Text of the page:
You can’t swing a dead cat in a bookstore these days without hitting a book touting the importance of your employees feeling fulfilled and satisfied on the job, full of catchy ways to engage your people with all the bells and whistles…blah, blah, blah. Fact is, most companies I come across know this and do their best to hire the right people, train them properly and support accordingly.
So why then do companies often struggle with the engagement thing?
It’s not any one thing per se, but can be summed up in the old business adage that “Nothing fails like success.” In this example, it means that the ‘soft stuff’ easily gets caught up in the busy work and we lose track of the ‘ments’…enjoyment, enlightenment, fulfillment and contentment. But there is a simple way to do this work while ensuring all the ‘ments’ are covered, especially when everyone is busy. Here are a few tips on how:
- Define the ‘Mission’ – Take the time to define where your business needs to be in this fiscal year; financially and its position within the marketplace AND TELL THEM! Your A-Players want to know and be challenged, so hit them with your BHAG.
- Ask Your A-Players How? – It’s your best employees that will take you there, so ask them how to best accomplish this Big Hairy Audacious Goal. Let them determine the tactics and resources needed to accomplish the mission (with your approval of course).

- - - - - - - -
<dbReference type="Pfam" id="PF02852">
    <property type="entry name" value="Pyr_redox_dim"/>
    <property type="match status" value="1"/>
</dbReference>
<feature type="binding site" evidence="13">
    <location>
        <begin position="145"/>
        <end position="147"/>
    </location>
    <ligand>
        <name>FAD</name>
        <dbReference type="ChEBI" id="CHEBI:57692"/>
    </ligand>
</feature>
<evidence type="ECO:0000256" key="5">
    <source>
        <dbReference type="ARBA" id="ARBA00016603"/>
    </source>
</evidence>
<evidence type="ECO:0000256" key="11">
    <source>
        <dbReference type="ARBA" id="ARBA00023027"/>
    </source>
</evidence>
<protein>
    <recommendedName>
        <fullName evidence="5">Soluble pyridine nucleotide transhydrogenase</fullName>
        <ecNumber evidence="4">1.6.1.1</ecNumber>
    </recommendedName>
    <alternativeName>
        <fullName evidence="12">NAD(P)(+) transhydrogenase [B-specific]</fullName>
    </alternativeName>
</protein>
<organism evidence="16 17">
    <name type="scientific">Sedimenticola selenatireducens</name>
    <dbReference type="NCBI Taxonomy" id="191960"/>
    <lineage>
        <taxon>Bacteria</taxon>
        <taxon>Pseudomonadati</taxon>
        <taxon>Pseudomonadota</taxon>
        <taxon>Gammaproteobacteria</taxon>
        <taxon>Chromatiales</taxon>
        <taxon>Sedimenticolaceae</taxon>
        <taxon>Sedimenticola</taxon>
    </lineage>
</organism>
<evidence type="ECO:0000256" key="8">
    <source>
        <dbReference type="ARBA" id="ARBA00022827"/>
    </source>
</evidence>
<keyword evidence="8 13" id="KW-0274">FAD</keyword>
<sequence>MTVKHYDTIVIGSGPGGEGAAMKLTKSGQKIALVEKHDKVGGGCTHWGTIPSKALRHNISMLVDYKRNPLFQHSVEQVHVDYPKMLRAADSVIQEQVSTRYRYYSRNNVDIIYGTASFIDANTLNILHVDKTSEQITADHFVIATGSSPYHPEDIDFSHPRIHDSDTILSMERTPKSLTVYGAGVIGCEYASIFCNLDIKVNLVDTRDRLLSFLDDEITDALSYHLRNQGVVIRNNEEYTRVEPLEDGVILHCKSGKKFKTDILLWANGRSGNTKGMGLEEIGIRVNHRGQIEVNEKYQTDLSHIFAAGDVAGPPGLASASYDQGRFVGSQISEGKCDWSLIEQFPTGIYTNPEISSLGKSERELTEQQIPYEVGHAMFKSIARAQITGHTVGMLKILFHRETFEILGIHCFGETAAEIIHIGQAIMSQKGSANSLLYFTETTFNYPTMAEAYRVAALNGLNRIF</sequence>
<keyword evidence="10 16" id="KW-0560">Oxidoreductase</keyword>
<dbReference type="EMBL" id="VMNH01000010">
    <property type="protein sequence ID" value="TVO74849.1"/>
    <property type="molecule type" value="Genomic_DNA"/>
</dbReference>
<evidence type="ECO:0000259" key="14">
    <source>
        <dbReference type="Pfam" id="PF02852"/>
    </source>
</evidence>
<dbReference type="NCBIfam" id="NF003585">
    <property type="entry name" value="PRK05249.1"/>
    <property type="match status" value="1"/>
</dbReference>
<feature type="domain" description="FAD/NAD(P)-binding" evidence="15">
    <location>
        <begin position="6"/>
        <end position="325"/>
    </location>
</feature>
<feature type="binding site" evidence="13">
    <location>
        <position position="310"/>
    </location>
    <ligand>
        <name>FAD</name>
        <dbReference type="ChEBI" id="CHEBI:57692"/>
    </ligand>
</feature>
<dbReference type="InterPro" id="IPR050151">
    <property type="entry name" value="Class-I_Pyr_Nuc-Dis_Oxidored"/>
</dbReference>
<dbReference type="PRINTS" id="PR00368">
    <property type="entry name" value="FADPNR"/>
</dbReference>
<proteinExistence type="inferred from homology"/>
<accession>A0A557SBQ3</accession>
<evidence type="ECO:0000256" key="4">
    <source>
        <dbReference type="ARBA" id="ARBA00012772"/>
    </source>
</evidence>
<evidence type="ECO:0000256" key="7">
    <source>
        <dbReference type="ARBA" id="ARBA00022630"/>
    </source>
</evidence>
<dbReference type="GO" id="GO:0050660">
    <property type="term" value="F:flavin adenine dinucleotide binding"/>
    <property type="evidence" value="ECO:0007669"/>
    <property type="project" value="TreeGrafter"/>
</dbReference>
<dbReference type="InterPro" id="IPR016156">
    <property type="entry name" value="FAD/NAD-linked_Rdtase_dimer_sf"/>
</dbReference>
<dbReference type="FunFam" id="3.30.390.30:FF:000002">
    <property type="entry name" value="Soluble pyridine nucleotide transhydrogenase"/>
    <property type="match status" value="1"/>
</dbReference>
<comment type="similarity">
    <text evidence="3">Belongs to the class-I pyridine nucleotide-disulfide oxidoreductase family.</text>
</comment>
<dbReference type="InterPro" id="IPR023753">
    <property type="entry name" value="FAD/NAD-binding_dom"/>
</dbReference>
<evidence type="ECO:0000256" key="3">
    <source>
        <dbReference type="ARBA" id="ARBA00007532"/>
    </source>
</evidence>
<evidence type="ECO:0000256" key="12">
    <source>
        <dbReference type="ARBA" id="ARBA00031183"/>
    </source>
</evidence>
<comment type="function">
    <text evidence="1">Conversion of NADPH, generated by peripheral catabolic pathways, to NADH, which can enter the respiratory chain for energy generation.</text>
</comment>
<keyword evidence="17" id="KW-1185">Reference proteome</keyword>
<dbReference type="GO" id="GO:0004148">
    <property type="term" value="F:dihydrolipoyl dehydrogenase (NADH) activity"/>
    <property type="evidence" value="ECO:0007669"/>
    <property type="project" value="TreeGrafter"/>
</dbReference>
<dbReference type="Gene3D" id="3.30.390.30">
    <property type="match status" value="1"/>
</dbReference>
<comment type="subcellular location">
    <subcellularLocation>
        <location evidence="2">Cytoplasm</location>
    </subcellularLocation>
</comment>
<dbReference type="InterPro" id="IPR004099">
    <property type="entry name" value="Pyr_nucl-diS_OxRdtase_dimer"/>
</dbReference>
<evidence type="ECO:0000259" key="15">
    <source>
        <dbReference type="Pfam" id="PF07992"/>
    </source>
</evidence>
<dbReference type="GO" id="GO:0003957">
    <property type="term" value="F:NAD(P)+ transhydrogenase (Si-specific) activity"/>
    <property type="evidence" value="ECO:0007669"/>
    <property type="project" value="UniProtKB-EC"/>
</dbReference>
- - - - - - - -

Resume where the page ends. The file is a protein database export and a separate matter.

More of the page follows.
- Talk About It…A Lot – What you talk about day-to-day is what gets done. So focus your meetings (group and 1-1) around this conversation and in doing so, you’ll remove most or all distractions. Remember, a focused team is a successful one.
- Make It Safe – To achieve new heights in business, you need to try new things. Therefore, encourage risk by creating an environment where it’s OK to take a chance and discuss it. Decisions are rarely 100% wrong so identify the percentage that’s missing the mark and just correct that.
- Celebrate Milestones – Be sure to take stock monthly, or at the quarter poles, letting your team know when things are going good, not just bad. Progress during the in-between is sometimes slow and can feel as if you’re slogging through mud, so make sure they understand where you are at all times.
The great Peter Drucker once said that, “significance precedes momentum,” so make sure everyone is focused on just that, being significant in both their actions as well as their words. Then get ready to celebrate success at the end of the year with a very happy team.
This is just my experience and could be wrong. Let me know if you agree, disagree or have a different way of doing things, I’d love to hear from you.
The Biker Guy.